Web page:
MILAN — “We are almost at the end of the marathon, the mood has changed — it’s been tough for the body and for the spirit, but if we continue to be careful, it’s almost over.”
News of the effectiveness of a vaccine for the COVID-19 pandemic lifted Brunello Cucinelli’s mood and the tone of the conference call with analysts on Thursday evening, as the executive chairman and creative director of his namesake company spoke about the performance in the first nine months of the year.
As many of the brand’s competitors, the Italian luxury company registered a recovery in the third quarter, although the period was weighed down by a tough second quarter affected by store closures during lockdowns.
In the first nine months ended Sept. 30, sales at Brunello Cucinelli amounted to 378.7 million euros ($449.4 million), down 17.5 percent compared to 459.2 million euros ($544.9 million) in the same period last year.
Revenues in the third quarter totaled 173.5 million euros ($205.9 million), up 3.4 percent compared to 167.8 million euros ($199.1 million) in the prior-year period.
The performance in the third quarter led Cucinelli to be upbeat about the fourth quarter, though he expects a 10 percent decrease in revenues for 2020.
In light of the strong orders for the spring 2021 collection, Cucinelli said he sees 15 percent growth in 2021, which he called “the year of rebalancing.” He also stood by the company’s plan to double sales in the 2019-28 period.
In the first nine months of 2020, sales at Brunello Cucinelli in North America fell 21.4 percent to 116.5 million euros ($138.3 million), representing 30.7 percent of the total and compared with 148.2 million euros ($175.9 million) in the same period last year. In the third quarter, revenues rose 9.2 percent, lifted by local demand.
Revenues in Europe decreased 13.4 percent to 120.9 million euros ($143.5 million), accounting for 31.9 percent of the total, and compared with 139.5 million euros ($165.5 million) last year. In the third quarter, sales rose 7.7 percent.
The company reported significant increases throughout Central and Northern Europe, boosted by local customers. On the other hand, the performance of Mediterranean Europe is still lagging behind, owed in part to the lack of tourists and, in some areas, by the persistence of fears related to the coronavirus.
Sales in Italy fell 23.1 percent to 58.5 million euros ($69.4 million) in the first nine months, representing 15.5 percent of the total, and compared with 76.1 million euros ($90.3 million). In the third quarter, revenues decreased 6.9 percent as local spending only partially compensated for the significant decline in international tourism.
In China sales fell 12.6 percent to 38.1 million euros ($45.2 million), accounting for 10.1 percent of the total, and compared to 43.5 million euros ($51.6 million). In the third quarter, revenues in the area rose 3.2 percent.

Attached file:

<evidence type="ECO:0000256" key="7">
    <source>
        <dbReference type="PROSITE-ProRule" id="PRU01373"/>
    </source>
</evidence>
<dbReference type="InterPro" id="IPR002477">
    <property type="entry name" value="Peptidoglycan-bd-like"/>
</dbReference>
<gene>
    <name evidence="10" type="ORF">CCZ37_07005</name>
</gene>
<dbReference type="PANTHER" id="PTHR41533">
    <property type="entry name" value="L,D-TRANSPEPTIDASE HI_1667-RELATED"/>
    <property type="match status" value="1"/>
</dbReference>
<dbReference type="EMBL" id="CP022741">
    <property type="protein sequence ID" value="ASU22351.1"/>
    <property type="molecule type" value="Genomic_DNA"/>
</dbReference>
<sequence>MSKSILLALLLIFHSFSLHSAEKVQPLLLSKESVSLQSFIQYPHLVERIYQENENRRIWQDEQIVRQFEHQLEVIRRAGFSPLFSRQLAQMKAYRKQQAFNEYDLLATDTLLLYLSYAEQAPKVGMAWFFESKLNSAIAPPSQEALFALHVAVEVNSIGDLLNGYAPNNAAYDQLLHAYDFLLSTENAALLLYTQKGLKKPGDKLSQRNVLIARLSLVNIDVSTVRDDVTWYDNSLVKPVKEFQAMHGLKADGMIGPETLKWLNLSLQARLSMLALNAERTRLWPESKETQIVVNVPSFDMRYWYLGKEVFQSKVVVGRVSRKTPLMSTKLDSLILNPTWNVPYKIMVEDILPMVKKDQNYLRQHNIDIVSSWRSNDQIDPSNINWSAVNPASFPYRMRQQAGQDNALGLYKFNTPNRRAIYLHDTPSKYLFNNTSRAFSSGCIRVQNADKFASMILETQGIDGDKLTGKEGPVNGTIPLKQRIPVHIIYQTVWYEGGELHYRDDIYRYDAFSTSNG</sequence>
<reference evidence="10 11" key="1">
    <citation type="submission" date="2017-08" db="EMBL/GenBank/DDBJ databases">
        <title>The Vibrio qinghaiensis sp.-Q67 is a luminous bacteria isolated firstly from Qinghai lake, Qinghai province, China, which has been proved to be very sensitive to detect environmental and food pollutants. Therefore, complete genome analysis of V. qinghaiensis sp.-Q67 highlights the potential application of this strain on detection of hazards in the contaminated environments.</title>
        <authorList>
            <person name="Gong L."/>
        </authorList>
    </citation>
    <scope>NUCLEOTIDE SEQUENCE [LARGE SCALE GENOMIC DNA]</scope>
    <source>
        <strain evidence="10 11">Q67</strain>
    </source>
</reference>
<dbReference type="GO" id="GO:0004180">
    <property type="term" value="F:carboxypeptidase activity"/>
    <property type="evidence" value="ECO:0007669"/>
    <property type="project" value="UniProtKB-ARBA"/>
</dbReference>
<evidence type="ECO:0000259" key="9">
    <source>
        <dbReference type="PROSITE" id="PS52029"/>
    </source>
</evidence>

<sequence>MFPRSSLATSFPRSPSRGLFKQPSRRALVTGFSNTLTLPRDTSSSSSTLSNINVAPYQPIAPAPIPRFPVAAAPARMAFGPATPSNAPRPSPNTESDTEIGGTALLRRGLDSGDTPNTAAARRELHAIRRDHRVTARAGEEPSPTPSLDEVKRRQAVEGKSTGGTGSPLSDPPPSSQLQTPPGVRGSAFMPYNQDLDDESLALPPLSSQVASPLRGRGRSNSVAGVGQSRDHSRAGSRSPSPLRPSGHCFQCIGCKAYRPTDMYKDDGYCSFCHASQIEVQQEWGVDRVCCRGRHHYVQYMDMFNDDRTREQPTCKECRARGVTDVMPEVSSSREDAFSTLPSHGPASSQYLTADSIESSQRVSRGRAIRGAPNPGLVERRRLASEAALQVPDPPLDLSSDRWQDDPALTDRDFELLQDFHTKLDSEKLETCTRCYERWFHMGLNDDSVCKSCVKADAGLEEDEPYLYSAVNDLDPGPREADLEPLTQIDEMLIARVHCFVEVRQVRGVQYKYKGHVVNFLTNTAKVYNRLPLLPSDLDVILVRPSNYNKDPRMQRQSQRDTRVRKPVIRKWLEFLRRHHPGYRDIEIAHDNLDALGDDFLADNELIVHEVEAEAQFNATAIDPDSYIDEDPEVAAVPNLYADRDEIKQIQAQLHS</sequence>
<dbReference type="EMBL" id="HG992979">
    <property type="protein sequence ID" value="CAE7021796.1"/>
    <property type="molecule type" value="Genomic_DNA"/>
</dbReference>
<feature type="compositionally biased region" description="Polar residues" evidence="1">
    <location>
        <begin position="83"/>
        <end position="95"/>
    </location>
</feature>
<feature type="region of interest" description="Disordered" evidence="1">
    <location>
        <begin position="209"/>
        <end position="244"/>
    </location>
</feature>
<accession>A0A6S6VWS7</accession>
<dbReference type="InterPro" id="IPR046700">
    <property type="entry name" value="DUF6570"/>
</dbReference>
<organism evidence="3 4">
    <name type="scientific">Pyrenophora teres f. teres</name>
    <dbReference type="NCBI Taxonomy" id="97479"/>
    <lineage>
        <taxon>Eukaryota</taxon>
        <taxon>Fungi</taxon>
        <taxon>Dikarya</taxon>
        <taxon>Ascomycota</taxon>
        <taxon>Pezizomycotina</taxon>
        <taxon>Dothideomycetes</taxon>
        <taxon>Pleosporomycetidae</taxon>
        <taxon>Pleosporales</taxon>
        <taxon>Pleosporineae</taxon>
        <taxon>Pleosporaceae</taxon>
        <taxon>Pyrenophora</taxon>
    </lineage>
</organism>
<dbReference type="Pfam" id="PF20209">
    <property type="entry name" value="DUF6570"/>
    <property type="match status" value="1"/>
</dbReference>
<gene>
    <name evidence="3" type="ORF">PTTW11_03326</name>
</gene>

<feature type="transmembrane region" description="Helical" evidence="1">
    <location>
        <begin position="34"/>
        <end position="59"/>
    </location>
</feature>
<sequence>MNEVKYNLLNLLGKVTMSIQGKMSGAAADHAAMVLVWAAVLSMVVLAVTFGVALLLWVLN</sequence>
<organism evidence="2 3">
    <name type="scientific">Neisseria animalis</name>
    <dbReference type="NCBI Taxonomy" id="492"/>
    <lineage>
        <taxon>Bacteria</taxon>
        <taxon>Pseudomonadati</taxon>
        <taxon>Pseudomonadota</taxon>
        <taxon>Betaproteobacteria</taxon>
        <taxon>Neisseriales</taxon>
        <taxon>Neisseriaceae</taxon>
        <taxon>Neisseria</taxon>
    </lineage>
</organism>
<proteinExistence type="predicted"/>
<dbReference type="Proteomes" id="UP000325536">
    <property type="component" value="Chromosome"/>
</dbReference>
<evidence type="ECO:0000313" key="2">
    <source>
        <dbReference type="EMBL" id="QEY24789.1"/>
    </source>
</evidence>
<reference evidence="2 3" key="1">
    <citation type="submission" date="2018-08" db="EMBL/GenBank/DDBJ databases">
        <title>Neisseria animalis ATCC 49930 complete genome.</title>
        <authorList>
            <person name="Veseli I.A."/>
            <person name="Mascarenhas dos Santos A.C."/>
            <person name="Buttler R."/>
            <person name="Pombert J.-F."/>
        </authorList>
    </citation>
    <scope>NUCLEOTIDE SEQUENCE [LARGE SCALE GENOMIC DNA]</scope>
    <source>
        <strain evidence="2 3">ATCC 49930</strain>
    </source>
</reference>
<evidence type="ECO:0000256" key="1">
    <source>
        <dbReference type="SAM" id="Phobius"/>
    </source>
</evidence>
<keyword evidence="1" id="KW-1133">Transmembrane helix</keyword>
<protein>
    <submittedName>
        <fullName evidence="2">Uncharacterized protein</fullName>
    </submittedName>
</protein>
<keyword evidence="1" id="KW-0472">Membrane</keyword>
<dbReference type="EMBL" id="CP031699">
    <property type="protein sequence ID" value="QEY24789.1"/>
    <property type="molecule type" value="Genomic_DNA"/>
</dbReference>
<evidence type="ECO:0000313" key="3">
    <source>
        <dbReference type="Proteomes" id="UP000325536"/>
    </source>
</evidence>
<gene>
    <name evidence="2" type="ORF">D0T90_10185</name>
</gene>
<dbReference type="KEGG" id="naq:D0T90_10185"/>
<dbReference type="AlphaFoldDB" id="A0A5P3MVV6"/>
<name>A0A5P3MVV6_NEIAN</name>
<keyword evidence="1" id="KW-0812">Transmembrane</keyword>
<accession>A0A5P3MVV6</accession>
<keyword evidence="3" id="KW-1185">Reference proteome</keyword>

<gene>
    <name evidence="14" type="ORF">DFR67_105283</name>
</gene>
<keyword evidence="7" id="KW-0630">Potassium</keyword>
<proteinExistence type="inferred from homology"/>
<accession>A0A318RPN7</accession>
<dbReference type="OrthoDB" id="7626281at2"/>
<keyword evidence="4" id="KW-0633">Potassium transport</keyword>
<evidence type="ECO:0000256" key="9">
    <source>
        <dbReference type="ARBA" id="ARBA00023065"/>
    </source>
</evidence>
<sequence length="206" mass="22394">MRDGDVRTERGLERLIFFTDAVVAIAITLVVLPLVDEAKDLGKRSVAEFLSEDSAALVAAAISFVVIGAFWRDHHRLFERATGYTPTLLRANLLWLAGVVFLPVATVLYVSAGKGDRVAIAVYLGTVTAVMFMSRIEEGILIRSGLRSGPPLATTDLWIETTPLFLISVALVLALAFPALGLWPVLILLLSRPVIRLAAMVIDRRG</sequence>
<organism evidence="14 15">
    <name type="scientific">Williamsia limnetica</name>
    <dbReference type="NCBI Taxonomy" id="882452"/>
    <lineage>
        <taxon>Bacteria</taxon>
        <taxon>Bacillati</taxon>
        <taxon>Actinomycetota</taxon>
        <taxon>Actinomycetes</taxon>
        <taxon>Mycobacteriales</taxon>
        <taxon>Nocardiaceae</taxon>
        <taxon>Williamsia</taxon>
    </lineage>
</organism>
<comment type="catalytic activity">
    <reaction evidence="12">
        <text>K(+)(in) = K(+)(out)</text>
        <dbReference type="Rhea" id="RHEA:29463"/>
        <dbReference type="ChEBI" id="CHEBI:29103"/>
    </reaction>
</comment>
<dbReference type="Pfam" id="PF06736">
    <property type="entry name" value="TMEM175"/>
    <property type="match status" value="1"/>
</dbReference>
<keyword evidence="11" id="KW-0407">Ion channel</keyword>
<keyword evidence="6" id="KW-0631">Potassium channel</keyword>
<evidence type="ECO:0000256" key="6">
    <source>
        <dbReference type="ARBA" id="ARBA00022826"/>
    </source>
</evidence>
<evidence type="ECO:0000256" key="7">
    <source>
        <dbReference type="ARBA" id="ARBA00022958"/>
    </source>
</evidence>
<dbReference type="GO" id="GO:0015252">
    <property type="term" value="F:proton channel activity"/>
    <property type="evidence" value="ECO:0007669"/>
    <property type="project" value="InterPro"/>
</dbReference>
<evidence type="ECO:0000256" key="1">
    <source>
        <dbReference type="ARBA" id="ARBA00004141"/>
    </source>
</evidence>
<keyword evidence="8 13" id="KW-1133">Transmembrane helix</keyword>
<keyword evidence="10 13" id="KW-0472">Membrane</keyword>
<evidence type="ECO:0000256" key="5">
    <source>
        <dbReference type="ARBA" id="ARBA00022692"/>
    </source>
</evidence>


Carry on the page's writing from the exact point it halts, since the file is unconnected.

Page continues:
“China has the potential to represent 20 or 22 percent of sales in three to five years,” Cucinelli said, while underscoring his efforts to maintain an exclusive positioning of the brand in the region.
Sales in the rest of the world dropped 13.9 percent to 44.7 million euros ($53 million), accounting for 11.8 percent of the total, and compared with 51.9 million euros ($61.6 million) last year. In the quarter, revenues fell 5.7 percent.
South Korea, which is an entirely wholesale market, showed gains but could not offset the reduction in turnover in Japan, which in the third quarter of 2019 performed very well before the increase in value added tax.
Cucinelli said China, Russia, the U.S. and Japan performed better than expected.
Retail sales fell 26.1 percent to 169.3 million euros ($200.9 million) in the period, representing 44.7 percent of the total, and compared with 229.2 million euros ($272 million) last year. In the third quarter they dropped 15.7 percent.
As of Sept. 30, the network comprised 107 boutiques. Cucinelli said there are no changes in the investments planned, which are expected to represent 7 percent of total sales next year, and will also be channeled into expansion projects. For one, the company will open a new boutique in St. Petersburg and Omotesando in Tokyo, and double the flagship footage on Madison Avenue in New York and the Crystals boutique in Las Vegas.
While Cucinelli’s direct online store doubled revenues to represent 5 percent of total sales, the entrepreneur underscored the ongoing importance of brick-and-mortar stores and personal service to customers.
The wholesale channel was up 20.5 percent in the third quarter, but in the nine months sales fell 9 percent to 209.4 million euros ($248.5 million), accounting for 55.3 percent of the total and compared with 230 million euros ($272.9 million) last year.
Cucinelli reiterated his belief in the importance of working with multibrands, even more so now that local spending has become so significant.
“Multibrand retailers know their customers, they can help us with sizes, weights of fabrics and trends. A customer in Athens is different from one in Hamburg,” Cucinelli said. “And I really believe that if you don’t sell it’s because the product is not contemporary and not interesting,” he continued, praising buyers for being “independent judges of designs.”
To that, he added, “At the beginning of the pandemic we made three big decisions: not to fire anyone and to guarantee a salary to all our employees, not to ask for discounts consistent with our company culture, and with the ‘Brunello Cucinelli for Humanity’ project to gift surplus merchandise from our boutiques after months of lockdown, trying in some way to improve living conditions of those in need.”
Asked about the company’s net financial position, Cucinelli said it stood at about 125 million euros ($148.3 million).